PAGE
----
The 6bone was a testbed for Internet Protocol version 6; it was an outgrowth of the IETF IPng project that created the IPv6 protocols intended to eventually replace the current Internet network layer protocols known as IPv4. The 6bone was started outside the official IETF process at the March 1996 IETF meetings, and became a worldwide informal collaborative project, with eventual oversight from the "NGtrans" (IPv6 Transition) Working Group of the IETF.
The original mission of the 6bone was to establish a network to foster the development, testing, and deployment of IPv6 using a model to be based upon the experiences from the Mbone, hence the name was put up as‘’6bone’’.
The 6bone started as a virtual network (using IPv6 over IPv4 tunneling/encapsulation) operating over the IPv4-based Internet to support IPv6 transport, and slowly added native links specifically for IPv6 transport. Although the initial 6bone focus was on testing of standards and implementations, the eventual focus became more on testing of transition and operational procedures, as well as actual IPv6 network usage.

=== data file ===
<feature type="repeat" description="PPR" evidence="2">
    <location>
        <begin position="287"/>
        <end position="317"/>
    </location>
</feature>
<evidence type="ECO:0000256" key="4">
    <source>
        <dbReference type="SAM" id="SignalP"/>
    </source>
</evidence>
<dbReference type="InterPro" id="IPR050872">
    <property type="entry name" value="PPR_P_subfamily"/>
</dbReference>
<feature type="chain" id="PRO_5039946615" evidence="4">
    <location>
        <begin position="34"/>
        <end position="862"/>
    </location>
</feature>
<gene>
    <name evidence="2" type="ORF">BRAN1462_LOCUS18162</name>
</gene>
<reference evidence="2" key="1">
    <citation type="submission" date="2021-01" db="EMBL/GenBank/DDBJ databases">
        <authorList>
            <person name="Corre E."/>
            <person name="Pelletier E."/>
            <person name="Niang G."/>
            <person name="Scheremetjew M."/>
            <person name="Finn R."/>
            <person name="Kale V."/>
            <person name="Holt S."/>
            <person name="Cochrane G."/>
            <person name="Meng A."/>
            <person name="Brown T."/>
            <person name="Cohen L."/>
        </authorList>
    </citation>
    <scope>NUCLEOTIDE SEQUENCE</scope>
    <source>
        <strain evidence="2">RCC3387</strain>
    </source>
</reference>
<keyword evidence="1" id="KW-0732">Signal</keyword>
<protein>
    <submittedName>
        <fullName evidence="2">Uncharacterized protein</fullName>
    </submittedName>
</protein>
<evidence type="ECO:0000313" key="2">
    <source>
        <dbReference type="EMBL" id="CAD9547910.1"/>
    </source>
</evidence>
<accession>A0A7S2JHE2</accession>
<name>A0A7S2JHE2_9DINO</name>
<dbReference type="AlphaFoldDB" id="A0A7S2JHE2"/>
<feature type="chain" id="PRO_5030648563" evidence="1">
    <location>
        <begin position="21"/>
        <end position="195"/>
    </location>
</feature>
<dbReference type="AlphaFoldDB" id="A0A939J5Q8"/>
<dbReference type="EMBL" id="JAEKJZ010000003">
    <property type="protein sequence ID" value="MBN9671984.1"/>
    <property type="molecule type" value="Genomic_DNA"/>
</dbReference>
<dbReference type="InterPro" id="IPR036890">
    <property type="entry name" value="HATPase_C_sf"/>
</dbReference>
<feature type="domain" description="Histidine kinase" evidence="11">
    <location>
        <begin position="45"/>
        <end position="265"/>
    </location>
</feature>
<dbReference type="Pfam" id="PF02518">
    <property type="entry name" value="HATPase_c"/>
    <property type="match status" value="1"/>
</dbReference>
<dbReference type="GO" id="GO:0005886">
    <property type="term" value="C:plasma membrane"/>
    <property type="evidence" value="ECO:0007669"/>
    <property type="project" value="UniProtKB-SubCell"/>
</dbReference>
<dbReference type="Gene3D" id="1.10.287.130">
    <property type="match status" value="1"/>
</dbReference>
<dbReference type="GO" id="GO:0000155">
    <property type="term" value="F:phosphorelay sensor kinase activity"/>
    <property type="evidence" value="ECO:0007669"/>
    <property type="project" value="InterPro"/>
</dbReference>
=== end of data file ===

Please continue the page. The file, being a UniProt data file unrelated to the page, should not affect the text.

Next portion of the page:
The 6bone operated under the IPv6 Testing Address Allocation (see RFC 2471), which specified the
3FFE::/16 IPv6 prefix for 6bone testing purposes.
At its peak in mid-2003, over 150 6bone top level
3FFE::/16 network prefixes were routed, interconnecting over 1000 sites in more than 50 countries. When it became obvious that the availability of IPv6 top level production prefixes was assured, and that commercial and private IPv6 networks were being operated outside the 6bone using these prefixes, a plan was developed to phase out the 6bone (see RFC 3701).
The phaseout plan called for a halt to new 6bone prefix allocations on 1 January 2004 and the complete cessation of 6bone operation and routing over the 6bone testing prefixes on 6 June 2006. Addresses within the 6bone testing prefix have now reverted to the IANA.